A FENLAND woman has spent the weekend celebrating with her family after being discharged from hospital 14 months after a mystery illness left her fighting for life and in a coma.
Doctors are still mystified as to exactly what caused 20-year-old Rachel Humphrey to collapse at the family home in December 2009 causing her to have so many seizures the only way to treat her was to put her in a medically induced coma.
Her frantic parents Peter and Kim Humphrey and her older sister Grace were warned to expect the worse as top consultants at Addenbrooke’s Hospital in Cambridge battled to diagnose Rachel’s illness.
Peter, who is well-known in the area as a director of his own architects firm, and Kim spent five months camped at her bedside as Rachel battled for life.
Speaking from the family’s converted-barn home in Wisbech Kim explained Rachel’s illness started as what seemed like a cold during a visit home from De Montfort University at Leicester.
The family are avid Ipswich Town fans and Rachel had come home to go to the match with her parents on December 12.
“She complained she was getting a bit of a cold, but didn’t really think anything of it and she went back to Leicester after the game.
“On the Sunday she rang to say she was feeling worse and thought she had flu and she asked us to go and bring her home,” explained Kim.
Once home Rachel’s condition didn’t seem to get any worse and as Swine flu was prevalent at the time the family put her symptoms down to that after checking the NHS website.
“We were due to host a big meal on the Thursday and although Rachel seemed to be a lot better I thought it would be wrong to invite people when we had Swine flu in the house, so I arranged to hold the dinner at my sister’s.
“I left Rachel while I went to help organise the table. I wasn’t gone long, but when I got back Rachel was trying to communicate with me, but couldn’t. I called an ambulance straight away and then Rachel started to have a seizure,” explained Kim.
Rachel was taken to the Queen Elizabeth Hospital at King’s Lynn where she continued to have seizures. The medical staff couldn’t stop the seizures and the following day she was seen by a consultant neurologist from Addenbrooke’s Hospital, who immediately asked to have Rachel moved to the Cambridge hospital.
Rachel was admitted to the Neuro Critical Care Unit where she was put in the medically induced coma. Doctors took various samples in a bid to diagnose a cause of the Rachel’s collapse, but despite speaking to experts around the world including America they were unable to come up with anything.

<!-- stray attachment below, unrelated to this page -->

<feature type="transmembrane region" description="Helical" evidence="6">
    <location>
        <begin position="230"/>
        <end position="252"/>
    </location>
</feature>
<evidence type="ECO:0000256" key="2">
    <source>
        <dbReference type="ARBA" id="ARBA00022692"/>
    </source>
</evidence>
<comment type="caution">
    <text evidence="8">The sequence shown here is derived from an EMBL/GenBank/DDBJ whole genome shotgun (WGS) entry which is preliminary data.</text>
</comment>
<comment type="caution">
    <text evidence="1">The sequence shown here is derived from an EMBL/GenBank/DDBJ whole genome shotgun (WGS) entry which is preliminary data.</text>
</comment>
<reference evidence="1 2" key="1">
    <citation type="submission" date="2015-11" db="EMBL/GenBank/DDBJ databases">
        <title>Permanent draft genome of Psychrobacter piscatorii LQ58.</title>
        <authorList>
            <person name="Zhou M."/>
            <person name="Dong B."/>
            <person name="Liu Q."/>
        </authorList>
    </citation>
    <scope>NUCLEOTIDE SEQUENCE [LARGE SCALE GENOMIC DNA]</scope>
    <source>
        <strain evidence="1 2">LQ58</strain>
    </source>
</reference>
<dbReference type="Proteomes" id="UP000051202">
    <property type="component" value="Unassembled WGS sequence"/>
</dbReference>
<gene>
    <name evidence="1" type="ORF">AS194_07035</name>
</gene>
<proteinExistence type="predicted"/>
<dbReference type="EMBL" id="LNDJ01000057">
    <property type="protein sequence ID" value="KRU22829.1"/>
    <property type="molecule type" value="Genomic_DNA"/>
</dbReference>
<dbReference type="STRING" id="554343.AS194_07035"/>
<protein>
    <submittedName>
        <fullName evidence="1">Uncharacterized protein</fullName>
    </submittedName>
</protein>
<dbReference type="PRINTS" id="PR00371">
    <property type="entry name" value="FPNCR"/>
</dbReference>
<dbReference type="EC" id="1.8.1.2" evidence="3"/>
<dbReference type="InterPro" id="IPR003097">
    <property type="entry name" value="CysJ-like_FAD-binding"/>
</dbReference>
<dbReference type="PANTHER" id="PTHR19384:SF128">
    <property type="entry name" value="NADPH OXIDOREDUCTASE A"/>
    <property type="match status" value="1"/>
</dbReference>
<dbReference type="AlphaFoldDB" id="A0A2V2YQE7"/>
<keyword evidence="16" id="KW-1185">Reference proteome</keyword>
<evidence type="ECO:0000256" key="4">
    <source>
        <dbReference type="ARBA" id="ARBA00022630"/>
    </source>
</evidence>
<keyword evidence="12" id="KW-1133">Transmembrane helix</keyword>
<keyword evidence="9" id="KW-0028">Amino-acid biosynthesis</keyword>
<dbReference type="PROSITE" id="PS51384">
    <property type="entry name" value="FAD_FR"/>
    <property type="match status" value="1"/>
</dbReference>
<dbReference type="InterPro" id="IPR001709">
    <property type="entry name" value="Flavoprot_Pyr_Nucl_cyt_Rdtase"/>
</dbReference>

Every so often throughout the months she was unconscious doctors tried to rouse her but each time she would start to have seizures again and they had to put her back into a coma.
“It was an absolute nightmare. We didn’t know what to expect and it was made harder because without a diagnosis it was impossible for the doctors to give us a prognosis. It was a case of trial and error with various medication,” explained Kim.
Eventually the medication started to work and Rachel was allowed to come round nearly four months after first being taken ill. She continued to have good and bad days but almost seven months after being admitted to hospital she was well enough to start rehabilitation and physiotherapy.
She has had to re-learn her motor skills including walking because being bed-ridden for so long had caused Rachel’s muscle to seize up.
Fortunately Rachel never lost the ability to speak and as a mad-keen Ipswich Town the first words she spoke after coming round was the football club’s name.
When she started to learn to write again the first words she wrote were Ipswich Town and one of her first visits home saw her off to watch her team play and she has been following the side’s ups and downs using an Ipad during her time in the rehabilitation unit at Addenbrooke’s.
Rachel has been home for weekends since November and was due to be home for Christmas but she had a set back and spent the festive period back in hospital.
But on Friday Rachel was finally allowed home. She still has a long way to go for a full recovery, but she is making progress daily.
Her main problem is her memory, which at the moment is sometimes missing but the drugs she is having to take can affect this.
She will continue with physiotherapy and will have follow up appointments with her consultant to ensure her recovery stays on track.
“It has been a terrible time for us all, but we are absolutely delighted to have Rachel home and we can’t praise the Neuro Critical Care Unit and the rehabilitation ward at Addebrooke’s enough.
“They have been brilliant and have supported us and Rachel the whole time, they are fantastic,” said Kim.
Rachel is obviously delighted to be home and said the worst part of her hospital stay was the food, she can’t actually remember being ill.